Cerebrospinal fluid markers in sporadic Creutzfeldt-Jakob disease

Gianluigi Zanusso, Michele Fiorini, Sergio Ferrari, Alberto Gajofatto, Annachiara Cagnin, Andrea Galassi, Silvia Richelli, Salvatore Monaco

Research output: Contribution to journalArticlepeer-review


Sporadic Creutzfeldt-Jakob disease (sCJD) is the commonest form of human prion diseases, accounting for about 85% of all cases. Current criteria for intra vitam diagnosis include a distinct phenotype, periodic sharp and slow-wave complexes at electroencephalography (EEG), and a positive 14-3-3-protein assay in the cerebrospinal fluid (CSF). In sCJD, the disease phenotype may vary, depending upon the genotype at codon 129 of the prion protein gene (PRNP), a site of a common methionine/valine polymorphism, and two distinct conformers of the pathological prion protein. Based on the combination of these molecular determinants, six different sCJD subtypes are recognized, each with distinctive clinical and pathologic phenotypes. We analyzed CSF samples from 127 subjects with definite sCJD to assess the diagnostic value of 14-3-3 protein, total tau protein, phosphorylated181 tau, and amyloid beta (Aβ) peptide 1-42, either alone or in combination. While the 14-3-3 assay and tau protein levels were the most sensitive indicators of sCJD, the highest sensitivity, specificity and positive predictive value wereobtained when all the above markers were combined. The latter approach also allowed a reliable differential diagnosis with other neurodegenerative dementias.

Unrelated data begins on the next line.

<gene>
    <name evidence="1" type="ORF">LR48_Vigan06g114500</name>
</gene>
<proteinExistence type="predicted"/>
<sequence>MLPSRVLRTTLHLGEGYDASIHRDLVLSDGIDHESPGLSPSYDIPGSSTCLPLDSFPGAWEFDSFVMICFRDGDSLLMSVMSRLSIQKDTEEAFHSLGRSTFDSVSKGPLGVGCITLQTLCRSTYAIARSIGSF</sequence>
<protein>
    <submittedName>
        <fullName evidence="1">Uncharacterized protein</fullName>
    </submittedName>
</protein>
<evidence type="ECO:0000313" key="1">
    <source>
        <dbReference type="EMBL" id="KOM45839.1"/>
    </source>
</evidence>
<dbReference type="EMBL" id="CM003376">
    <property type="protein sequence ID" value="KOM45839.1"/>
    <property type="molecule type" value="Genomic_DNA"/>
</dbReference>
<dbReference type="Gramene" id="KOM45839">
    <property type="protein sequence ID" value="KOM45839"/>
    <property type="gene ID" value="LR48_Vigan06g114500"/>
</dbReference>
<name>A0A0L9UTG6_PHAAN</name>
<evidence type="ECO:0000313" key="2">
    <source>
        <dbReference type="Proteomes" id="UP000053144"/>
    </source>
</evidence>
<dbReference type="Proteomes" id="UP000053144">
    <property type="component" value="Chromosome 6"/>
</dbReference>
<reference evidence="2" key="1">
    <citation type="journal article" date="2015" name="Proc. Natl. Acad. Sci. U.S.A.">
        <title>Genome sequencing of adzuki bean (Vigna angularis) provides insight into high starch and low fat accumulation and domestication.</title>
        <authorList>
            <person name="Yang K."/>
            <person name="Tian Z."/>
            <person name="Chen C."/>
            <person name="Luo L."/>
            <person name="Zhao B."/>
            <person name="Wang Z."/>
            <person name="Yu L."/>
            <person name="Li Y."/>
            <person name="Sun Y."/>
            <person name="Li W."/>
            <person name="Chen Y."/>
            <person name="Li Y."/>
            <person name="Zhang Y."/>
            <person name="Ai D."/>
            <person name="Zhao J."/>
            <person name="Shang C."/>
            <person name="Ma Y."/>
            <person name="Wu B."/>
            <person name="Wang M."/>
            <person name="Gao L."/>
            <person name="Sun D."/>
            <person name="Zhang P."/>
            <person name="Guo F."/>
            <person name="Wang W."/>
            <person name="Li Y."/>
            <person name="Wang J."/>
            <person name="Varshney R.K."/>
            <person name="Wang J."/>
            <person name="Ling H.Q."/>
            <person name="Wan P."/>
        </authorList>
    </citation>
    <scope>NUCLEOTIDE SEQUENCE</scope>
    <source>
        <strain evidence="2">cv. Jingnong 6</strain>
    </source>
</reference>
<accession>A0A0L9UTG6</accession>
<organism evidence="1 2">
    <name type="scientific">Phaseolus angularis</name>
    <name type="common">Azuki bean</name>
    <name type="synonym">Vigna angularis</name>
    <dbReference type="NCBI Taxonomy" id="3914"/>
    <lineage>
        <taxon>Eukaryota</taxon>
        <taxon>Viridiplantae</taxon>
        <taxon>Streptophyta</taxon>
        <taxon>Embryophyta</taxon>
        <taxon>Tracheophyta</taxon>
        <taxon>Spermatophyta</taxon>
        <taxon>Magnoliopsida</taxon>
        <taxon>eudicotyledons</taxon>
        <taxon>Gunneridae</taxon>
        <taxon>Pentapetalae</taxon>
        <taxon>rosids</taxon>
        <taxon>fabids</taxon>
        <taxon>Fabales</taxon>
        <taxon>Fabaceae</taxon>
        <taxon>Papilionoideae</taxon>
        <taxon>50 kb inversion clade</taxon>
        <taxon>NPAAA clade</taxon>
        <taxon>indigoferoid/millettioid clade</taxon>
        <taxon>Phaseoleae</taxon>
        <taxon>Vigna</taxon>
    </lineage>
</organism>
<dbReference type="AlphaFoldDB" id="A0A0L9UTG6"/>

Original languageEnglish
Pages (from-to)6281-6292
Number of pages12
JournalInternational Journal of Molecular Sciences
Issue number9
Publication statusPublished - Sept 2011


  • 14-3-3 protein
  • Amyloid beta peptide
  • Sporadic creutzfeldt-jakob disease
  • Tau protein

ASJC Scopus subject areas

  • Computer Science Applications
  • Molecular Biology
  • Catalysis
  • Inorganic Chemistry
  • Spectroscopy
  • Organic Chemistry
  • Physical and Theoretical Chemistry
  • Medicine(all)


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